In 1997 the Internet was innocent, there was a thing called netiquette. Since then the Internet has become commercial and aggressive. The automatic dredging of the Internet, and in particular of the Web, in blind search of potential consumers, has resulted, among other things, in genuine email being submerged by spam; or as French can more elegantly express it: "de noyer le courriel dans le pourriel".

First the word courriel and a distinction between Canadian and French usage. Whereas the French hesitate between e-mail, email, mail, mél, mèl and mel (the six forms are, or at least were, to be found on one page of the Université Joseph Fourier de Grenoble web site), French-speaking Canadians tend to use the more satisfactory word courriel.

Another Canadian initiative that is just as elegant and expressive: the word pourriel, equivalent of the English word spam.

Under the entry for spam the Wikipédia says:

Web figures bear witness to the rareness of polluriel. Google (Sept. 2005) finds pourriel in 269000 French-language documents, polluriel in only 727 (as against 2000 and 800 respectively in March 2003). The Office québécois de la langue française, which in 1997 recommended both pourriel and polluriel, with different meanings (pourriel = junk e-mail; polluriel = spam), continues to maintain its original, normative position regardless of actual and current usage which regards junk e-mail and spam as basically the same thing.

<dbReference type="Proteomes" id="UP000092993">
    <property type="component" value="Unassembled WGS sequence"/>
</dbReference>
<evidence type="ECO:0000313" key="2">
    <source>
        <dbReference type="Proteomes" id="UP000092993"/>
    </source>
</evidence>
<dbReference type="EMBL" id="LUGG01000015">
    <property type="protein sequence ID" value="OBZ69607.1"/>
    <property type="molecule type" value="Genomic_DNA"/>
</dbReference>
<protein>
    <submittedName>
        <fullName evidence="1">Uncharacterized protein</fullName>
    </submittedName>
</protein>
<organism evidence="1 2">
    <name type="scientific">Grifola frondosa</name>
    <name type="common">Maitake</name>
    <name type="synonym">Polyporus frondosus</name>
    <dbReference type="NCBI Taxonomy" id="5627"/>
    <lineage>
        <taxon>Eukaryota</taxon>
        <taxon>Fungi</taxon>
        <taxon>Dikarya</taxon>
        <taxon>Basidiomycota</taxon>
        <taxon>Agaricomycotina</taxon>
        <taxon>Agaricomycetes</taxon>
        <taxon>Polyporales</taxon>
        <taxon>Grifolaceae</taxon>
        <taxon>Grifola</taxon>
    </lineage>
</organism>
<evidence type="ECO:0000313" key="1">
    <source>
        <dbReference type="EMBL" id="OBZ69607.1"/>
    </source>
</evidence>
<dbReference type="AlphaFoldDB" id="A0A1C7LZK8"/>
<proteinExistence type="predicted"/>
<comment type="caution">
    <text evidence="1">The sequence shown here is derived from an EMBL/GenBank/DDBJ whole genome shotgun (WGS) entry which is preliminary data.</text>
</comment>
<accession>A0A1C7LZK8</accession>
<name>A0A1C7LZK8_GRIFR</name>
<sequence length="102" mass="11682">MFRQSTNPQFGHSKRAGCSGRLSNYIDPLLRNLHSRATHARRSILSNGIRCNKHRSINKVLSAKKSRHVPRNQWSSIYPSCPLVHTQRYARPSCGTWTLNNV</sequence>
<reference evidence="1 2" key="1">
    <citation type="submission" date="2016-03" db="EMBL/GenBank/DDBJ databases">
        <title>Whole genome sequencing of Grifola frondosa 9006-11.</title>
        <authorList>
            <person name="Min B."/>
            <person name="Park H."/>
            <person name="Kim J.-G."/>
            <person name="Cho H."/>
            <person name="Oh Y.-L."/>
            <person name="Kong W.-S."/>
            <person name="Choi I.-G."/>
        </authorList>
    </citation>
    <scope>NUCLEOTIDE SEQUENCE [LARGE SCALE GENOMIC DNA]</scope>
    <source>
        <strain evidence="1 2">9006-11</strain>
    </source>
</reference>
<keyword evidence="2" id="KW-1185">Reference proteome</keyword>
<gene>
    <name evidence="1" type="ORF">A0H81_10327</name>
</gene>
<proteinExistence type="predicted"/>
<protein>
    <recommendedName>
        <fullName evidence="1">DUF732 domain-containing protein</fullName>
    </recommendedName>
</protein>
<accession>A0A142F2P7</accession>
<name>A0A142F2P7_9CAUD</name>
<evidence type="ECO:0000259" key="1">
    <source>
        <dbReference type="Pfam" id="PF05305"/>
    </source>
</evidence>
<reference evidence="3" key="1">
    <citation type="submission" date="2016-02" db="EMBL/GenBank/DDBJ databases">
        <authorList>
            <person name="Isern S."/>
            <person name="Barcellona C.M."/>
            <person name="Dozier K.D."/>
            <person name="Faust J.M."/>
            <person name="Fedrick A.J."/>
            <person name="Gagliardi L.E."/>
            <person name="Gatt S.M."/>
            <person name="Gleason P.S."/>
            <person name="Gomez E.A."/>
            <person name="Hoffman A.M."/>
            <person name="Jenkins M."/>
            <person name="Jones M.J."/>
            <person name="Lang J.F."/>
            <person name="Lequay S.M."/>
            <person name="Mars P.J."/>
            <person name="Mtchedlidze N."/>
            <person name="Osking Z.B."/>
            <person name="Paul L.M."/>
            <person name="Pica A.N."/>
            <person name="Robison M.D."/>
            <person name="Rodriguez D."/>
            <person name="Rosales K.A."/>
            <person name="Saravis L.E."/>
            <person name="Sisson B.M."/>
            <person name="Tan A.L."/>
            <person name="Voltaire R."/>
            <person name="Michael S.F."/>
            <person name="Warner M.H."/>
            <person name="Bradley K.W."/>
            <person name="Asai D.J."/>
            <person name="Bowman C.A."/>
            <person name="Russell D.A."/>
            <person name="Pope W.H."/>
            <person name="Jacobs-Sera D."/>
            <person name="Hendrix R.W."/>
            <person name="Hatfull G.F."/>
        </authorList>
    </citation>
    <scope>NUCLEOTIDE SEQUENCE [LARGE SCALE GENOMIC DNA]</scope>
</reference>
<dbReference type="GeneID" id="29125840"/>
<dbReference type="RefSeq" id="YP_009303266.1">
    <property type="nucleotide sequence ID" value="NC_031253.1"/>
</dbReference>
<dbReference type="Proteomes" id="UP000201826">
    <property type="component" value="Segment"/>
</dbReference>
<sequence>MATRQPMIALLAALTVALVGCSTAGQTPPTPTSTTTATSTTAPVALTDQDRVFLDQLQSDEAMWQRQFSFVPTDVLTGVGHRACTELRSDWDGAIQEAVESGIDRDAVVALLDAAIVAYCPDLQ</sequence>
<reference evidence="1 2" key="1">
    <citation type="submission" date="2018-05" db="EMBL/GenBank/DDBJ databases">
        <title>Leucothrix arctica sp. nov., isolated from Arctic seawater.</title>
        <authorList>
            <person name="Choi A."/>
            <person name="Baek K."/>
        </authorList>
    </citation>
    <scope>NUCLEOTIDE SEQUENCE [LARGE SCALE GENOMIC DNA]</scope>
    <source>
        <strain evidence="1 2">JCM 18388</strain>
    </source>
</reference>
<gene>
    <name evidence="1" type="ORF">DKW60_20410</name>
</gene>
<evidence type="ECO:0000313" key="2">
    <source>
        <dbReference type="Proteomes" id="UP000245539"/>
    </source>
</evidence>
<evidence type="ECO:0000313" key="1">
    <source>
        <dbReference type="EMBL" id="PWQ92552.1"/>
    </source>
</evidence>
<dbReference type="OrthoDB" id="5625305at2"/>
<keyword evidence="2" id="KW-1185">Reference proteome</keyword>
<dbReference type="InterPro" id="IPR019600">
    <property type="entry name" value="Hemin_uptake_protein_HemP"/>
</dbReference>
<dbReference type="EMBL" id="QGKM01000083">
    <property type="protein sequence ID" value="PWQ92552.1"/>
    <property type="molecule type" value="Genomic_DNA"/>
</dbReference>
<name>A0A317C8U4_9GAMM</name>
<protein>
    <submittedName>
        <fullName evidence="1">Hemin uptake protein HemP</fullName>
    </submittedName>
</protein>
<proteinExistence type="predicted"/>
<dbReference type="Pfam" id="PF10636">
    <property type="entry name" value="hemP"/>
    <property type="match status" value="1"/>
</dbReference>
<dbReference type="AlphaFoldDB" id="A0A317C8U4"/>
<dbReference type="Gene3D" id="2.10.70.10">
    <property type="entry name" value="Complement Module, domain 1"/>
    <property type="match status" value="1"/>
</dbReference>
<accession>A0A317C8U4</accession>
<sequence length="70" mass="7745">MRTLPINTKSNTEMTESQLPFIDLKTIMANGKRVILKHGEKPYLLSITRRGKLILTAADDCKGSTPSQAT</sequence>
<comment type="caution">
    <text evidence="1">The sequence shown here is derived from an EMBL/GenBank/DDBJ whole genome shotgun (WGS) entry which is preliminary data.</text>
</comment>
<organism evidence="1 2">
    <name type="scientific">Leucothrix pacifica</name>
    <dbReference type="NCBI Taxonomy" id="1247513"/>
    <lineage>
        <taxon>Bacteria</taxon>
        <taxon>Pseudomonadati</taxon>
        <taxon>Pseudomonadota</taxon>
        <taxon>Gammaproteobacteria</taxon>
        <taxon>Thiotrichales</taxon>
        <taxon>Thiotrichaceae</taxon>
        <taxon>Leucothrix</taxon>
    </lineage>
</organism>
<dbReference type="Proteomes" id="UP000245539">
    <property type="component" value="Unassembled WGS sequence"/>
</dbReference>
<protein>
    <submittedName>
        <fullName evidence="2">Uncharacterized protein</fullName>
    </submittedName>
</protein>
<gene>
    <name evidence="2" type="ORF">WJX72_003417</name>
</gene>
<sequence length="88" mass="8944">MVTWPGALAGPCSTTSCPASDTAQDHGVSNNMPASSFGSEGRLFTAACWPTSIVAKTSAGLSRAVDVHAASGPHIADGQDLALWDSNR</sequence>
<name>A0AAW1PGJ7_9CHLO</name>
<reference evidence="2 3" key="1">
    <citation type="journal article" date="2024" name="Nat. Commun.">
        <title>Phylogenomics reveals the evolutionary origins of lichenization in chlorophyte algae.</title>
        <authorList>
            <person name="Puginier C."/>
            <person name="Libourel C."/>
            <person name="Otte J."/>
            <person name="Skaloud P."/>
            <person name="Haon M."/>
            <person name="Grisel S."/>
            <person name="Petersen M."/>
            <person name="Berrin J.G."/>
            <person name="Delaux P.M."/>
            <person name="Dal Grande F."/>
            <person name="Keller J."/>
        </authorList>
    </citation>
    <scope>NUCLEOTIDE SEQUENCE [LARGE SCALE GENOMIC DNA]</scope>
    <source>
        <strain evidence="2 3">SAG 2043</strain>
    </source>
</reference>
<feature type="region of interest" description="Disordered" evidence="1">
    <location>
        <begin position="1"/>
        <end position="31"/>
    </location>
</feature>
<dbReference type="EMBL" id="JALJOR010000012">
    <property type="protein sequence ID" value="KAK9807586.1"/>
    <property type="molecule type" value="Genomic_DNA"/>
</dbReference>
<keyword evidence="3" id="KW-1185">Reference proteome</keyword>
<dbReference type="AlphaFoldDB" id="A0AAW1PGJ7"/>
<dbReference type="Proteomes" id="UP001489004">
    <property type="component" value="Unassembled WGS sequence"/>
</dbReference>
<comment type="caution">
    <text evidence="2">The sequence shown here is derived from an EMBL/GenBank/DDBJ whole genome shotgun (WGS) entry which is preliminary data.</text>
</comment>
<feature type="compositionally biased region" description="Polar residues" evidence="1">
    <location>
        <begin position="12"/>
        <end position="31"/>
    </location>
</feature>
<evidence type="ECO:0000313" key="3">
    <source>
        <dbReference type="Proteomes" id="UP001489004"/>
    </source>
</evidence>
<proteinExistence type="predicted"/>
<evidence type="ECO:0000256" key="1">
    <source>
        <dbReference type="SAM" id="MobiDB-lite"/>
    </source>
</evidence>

Whereas the Office québécois de la langue française derives pourriel from poubelle and courriel (cf. above), Le Jargon français (its entry for pourriel hasn't changed since February 1999) sees it as a contraction of courriel pourri. Both etymologies are completely valid; it's not the original motivation which counts, but the one given it by the user.

To return to the Wikipédia the most frequent French term for spam or junk email would appear to be the English word spam. Google bears this out, finding the word spam in 2980000 French-language documents (Sept. 2005, as against 127000 in March 2003). The September 2005 figures for spam preceded by a singular article are: le spam x 1940000; un spam x 61000; du spam x 372000 (the du is ambiguous: partitive article or contraction of the preposition de and the definite article le).


English Internet terminology was, and continues to be, established early and quickly, and has relatively few synonyms. French terminology has managed to create a number of its own terms, such as logiciel, more frequent in French now than the English software. In other cases a borrowing from English competes with an idiomatic French term or terms: freeware, graticiel, gratuiciel and gratuitiel; spam and pourriel. The rivalry between English and French forms can occasionally be defined in geographical terms: several European variants of the English email, against the standardization of the term courriel in North America. One should also perhaps take into account the pronounceability of the English term in French: if freeware, spam and email (et al.) present francophones with few problems of pronunciation, the word browser is much harder to handle.



• Le Jargon français, <>.
• Vocabulaire d'Internet de l'Office québécois de la langue française, <>.
• Wikipédia: l'encyclopédie libre, <>.
• Wooldridge 1998 = Russon Wooldridge, "Expressing the Cybermedium in English and French", CH Working Papers, A 10, <>.
• Wooldridge 2003 = Russon Wooldridge, "L'expression d'Internet en anglais et français (2): cinq ans après", <>.